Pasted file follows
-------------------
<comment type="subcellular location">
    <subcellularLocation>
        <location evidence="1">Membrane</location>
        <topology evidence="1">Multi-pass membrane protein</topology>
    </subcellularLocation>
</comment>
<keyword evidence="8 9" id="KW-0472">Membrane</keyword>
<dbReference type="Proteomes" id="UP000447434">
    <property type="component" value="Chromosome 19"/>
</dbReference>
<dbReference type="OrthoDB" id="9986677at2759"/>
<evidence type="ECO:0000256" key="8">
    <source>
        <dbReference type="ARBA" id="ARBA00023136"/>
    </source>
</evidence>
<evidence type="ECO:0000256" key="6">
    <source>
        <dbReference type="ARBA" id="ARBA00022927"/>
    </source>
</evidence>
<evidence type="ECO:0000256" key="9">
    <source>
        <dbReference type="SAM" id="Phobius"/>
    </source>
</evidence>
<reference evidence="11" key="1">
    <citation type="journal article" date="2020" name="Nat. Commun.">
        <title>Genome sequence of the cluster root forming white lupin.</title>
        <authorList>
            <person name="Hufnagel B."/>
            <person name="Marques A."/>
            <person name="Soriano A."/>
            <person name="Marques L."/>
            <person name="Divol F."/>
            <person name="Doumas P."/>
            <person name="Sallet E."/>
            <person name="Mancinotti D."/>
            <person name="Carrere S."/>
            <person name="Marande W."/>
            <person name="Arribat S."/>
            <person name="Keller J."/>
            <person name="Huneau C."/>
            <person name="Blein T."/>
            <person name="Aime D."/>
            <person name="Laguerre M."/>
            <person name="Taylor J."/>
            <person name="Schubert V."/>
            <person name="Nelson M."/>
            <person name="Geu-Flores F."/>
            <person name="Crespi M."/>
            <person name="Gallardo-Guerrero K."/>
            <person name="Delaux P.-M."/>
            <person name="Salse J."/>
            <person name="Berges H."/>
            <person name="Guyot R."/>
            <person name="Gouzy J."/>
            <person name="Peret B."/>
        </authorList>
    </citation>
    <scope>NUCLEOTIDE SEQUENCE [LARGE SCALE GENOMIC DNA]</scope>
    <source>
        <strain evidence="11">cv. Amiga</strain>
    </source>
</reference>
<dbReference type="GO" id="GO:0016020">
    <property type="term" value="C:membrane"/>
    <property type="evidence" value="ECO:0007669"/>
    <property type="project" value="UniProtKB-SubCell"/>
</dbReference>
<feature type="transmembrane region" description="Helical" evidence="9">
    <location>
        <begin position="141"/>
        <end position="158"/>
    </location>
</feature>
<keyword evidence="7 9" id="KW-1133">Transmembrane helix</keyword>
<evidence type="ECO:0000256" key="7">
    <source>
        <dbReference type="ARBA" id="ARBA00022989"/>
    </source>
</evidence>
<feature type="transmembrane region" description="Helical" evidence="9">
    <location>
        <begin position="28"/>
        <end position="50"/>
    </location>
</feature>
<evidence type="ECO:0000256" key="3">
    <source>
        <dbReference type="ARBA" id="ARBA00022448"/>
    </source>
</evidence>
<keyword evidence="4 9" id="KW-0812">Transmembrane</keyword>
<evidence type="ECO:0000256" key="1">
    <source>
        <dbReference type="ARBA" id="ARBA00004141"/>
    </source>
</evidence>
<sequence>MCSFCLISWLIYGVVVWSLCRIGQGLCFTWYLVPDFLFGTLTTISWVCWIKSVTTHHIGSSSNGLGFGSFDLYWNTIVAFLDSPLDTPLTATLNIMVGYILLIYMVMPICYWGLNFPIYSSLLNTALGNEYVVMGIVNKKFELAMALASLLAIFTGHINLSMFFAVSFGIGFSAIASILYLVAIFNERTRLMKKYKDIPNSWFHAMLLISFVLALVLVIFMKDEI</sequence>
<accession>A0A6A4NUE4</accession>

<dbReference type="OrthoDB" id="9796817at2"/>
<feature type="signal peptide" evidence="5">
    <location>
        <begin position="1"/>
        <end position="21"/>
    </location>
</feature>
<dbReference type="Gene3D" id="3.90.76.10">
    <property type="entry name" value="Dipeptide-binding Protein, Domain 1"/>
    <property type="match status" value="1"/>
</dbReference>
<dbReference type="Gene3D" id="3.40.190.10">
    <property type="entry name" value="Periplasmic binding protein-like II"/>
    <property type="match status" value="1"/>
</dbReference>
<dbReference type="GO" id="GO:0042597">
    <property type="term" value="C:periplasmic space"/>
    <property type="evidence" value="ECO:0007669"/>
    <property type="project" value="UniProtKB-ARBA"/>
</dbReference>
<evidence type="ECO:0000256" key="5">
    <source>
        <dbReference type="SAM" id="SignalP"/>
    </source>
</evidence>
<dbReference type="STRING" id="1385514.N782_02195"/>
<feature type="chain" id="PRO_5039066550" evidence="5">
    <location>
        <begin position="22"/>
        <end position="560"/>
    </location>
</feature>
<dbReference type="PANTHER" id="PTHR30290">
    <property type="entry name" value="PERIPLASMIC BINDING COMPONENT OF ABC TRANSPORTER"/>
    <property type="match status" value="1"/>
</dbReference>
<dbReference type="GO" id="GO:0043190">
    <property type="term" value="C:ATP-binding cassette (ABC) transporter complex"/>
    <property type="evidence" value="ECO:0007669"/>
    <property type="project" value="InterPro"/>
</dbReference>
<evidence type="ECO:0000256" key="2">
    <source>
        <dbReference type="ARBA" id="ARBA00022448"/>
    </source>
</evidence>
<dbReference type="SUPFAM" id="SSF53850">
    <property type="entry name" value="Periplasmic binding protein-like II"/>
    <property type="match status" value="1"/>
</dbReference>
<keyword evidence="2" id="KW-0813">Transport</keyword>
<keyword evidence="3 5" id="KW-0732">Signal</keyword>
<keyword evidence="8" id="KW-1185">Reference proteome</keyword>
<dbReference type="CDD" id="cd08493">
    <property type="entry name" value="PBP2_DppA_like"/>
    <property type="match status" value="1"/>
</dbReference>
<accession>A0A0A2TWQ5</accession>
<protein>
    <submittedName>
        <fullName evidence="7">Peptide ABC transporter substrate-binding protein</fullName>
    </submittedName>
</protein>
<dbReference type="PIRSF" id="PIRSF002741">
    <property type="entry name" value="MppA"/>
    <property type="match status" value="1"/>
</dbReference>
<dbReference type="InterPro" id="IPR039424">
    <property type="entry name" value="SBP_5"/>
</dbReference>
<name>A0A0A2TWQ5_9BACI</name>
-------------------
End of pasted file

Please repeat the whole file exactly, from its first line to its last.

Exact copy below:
<comment type="subcellular location">
    <subcellularLocation>
        <location evidence="1">Membrane</location>
        <topology evidence="1">Multi-pass membrane protein</topology>
    </subcellularLocation>
</comment>
<keyword evidence="8 9" id="KW-0472">Membrane</keyword>
<dbReference type="Proteomes" id="UP000447434">
    <property type="component" value="Chromosome 19"/>
</dbReference>
<dbReference type="OrthoDB" id="9986677at2759"/>
<evidence type="ECO:0000256" key="8">
    <source>
        <dbReference type="ARBA" id="ARBA00023136"/>
    </source>
</evidence>
<evidence type="ECO:0000256" key="6">
    <source>
        <dbReference type="ARBA" id="ARBA00022927"/>
    </source>
</evidence>
<evidence type="ECO:0000256" key="9">
    <source>
        <dbReference type="SAM" id="Phobius"/>
    </source>
</evidence>
<reference evidence="11" key="1">
    <citation type="journal article" date="2020" name="Nat. Commun.">
        <title>Genome sequence of the cluster root forming white lupin.</title>
        <authorList>
            <person name="Hufnagel B."/>
            <person name="Marques A."/>
            <person name="Soriano A."/>
            <person name="Marques L."/>
            <person name="Divol F."/>
            <person name="Doumas P."/>
            <person name="Sallet E."/>
            <person name="Mancinotti D."/>
            <person name="Carrere S."/>
            <person name="Marande W."/>
            <person name="Arribat S."/>
            <person name="Keller J."/>
            <person name="Huneau C."/>
            <person name="Blein T."/>
            <person name="Aime D."/>
            <person name="Laguerre M."/>
            <person name="Taylor J."/>
            <person name="Schubert V."/>
            <person name="Nelson M."/>
            <person name="Geu-Flores F."/>
            <person name="Crespi M."/>
            <person name="Gallardo-Guerrero K."/>
            <person name="Delaux P.-M."/>
            <person name="Salse J."/>
            <person name="Berges H."/>
            <person name="Guyot R."/>
            <person name="Gouzy J."/>
            <person name="Peret B."/>
        </authorList>
    </citation>
    <scope>NUCLEOTIDE SEQUENCE [LARGE SCALE GENOMIC DNA]</scope>
    <source>
        <strain evidence="11">cv. Amiga</strain>
    </source>
</reference>
<dbReference type="GO" id="GO:0016020">
    <property type="term" value="C:membrane"/>
    <property type="evidence" value="ECO:0007669"/>
    <property type="project" value="UniProtKB-SubCell"/>
</dbReference>
<feature type="transmembrane region" description="Helical" evidence="9">
    <location>
        <begin position="141"/>
        <end position="158"/>
    </location>
</feature>
<keyword evidence="7 9" id="KW-1133">Transmembrane helix</keyword>
<evidence type="ECO:0000256" key="7">
    <source>
        <dbReference type="ARBA" id="ARBA00022989"/>
    </source>
</evidence>
<feature type="transmembrane region" description="Helical" evidence="9">
    <location>
        <begin position="28"/>
        <end position="50"/>
    </location>
</feature>
<evidence type="ECO:0000256" key="3">
    <source>
        <dbReference type="ARBA" id="ARBA00022448"/>
    </source>
</evidence>
<keyword evidence="4 9" id="KW-0812">Transmembrane</keyword>
<evidence type="ECO:0000256" key="1">
    <source>
        <dbReference type="ARBA" id="ARBA00004141"/>
    </source>
</evidence>
<sequence>MCSFCLISWLIYGVVVWSLCRIGQGLCFTWYLVPDFLFGTLTTISWVCWIKSVTTHHIGSSSNGLGFGSFDLYWNTIVAFLDSPLDTPLTATLNIMVGYILLIYMVMPICYWGLNFPIYSSLLNTALGNEYVVMGIVNKKFELAMALASLLAIFTGHINLSMFFAVSFGIGFSAIASILYLVAIFNERTRLMKKYKDIPNSWFHAMLLISFVLALVLVIFMKDEI</sequence>
<accession>A0A6A4NUE4</accession>

<dbReference type="OrthoDB" id="9796817at2"/>
<feature type="signal peptide" evidence="5">
    <location>
        <begin position="1"/>
        <end position="21"/>
    </location>
</feature>
<dbReference type="Gene3D" id="3.90.76.10">
    <property type="entry name" value="Dipeptide-binding Protein, Domain 1"/>
    <property type="match status" value="1"/>
</dbReference>
<dbReference type="Gene3D" id="3.40.190.10">
    <property type="entry name" value="Periplasmic binding protein-like II"/>
    <property type="match status" value="1"/>
</dbReference>
<dbReference type="GO" id="GO:0042597">
    <property type="term" value="C:periplasmic space"/>
    <property type="evidence" value="ECO:0007669"/>
    <property type="project" value="UniProtKB-ARBA"/>
</dbReference>
<evidence type="ECO:0000256" key="5">
    <source>
        <dbReference type="SAM" id="SignalP"/>
    </source>
</evidence>
<dbReference type="STRING" id="1385514.N782_02195"/>
<feature type="chain" id="PRO_5039066550" evidence="5">
    <location>
        <begin position="22"/>
        <end position="560"/>
    </location>
</feature>
<dbReference type="PANTHER" id="PTHR30290">
    <property type="entry name" value="PERIPLASMIC BINDING COMPONENT OF ABC TRANSPORTER"/>
    <property type="match status" value="1"/>
</dbReference>
<dbReference type="GO" id="GO:0043190">
    <property type="term" value="C:ATP-binding cassette (ABC) transporter complex"/>
    <property type="evidence" value="ECO:0007669"/>
    <property type="project" value="InterPro"/>
</dbReference>
<evidence type="ECO:0000256" key="2">
    <source>
        <dbReference type="ARBA" id="ARBA00022448"/>
    </source>
</evidence>
<dbReference type="SUPFAM" id="SSF53850">
    <property type="entry name" value="Periplasmic binding protein-like II"/>
    <property type="match status" value="1"/>
</dbReference>
<keyword evidence="2" id="KW-0813">Transport</keyword>
<keyword evidence="3 5" id="KW-0732">Signal</keyword>
<keyword evidence="8" id="KW-1185">Reference proteome</keyword>
<dbReference type="CDD" id="cd08493">
    <property type="entry name" value="PBP2_DppA_like"/>
    <property type="match status" value="1"/>
</dbReference>
<accession>A0A0A2TWQ5</accession>
<protein>
    <submittedName>
        <fullName evidence="7">Peptide ABC transporter substrate-binding protein</fullName>
    </submittedName>
</protein>
<dbReference type="PIRSF" id="PIRSF002741">
    <property type="entry name" value="MppA"/>
    <property type="match status" value="1"/>
</dbReference>
<dbReference type="InterPro" id="IPR039424">
    <property type="entry name" value="SBP_5"/>
</dbReference>
<name>A0A0A2TWQ5_9BACI</name>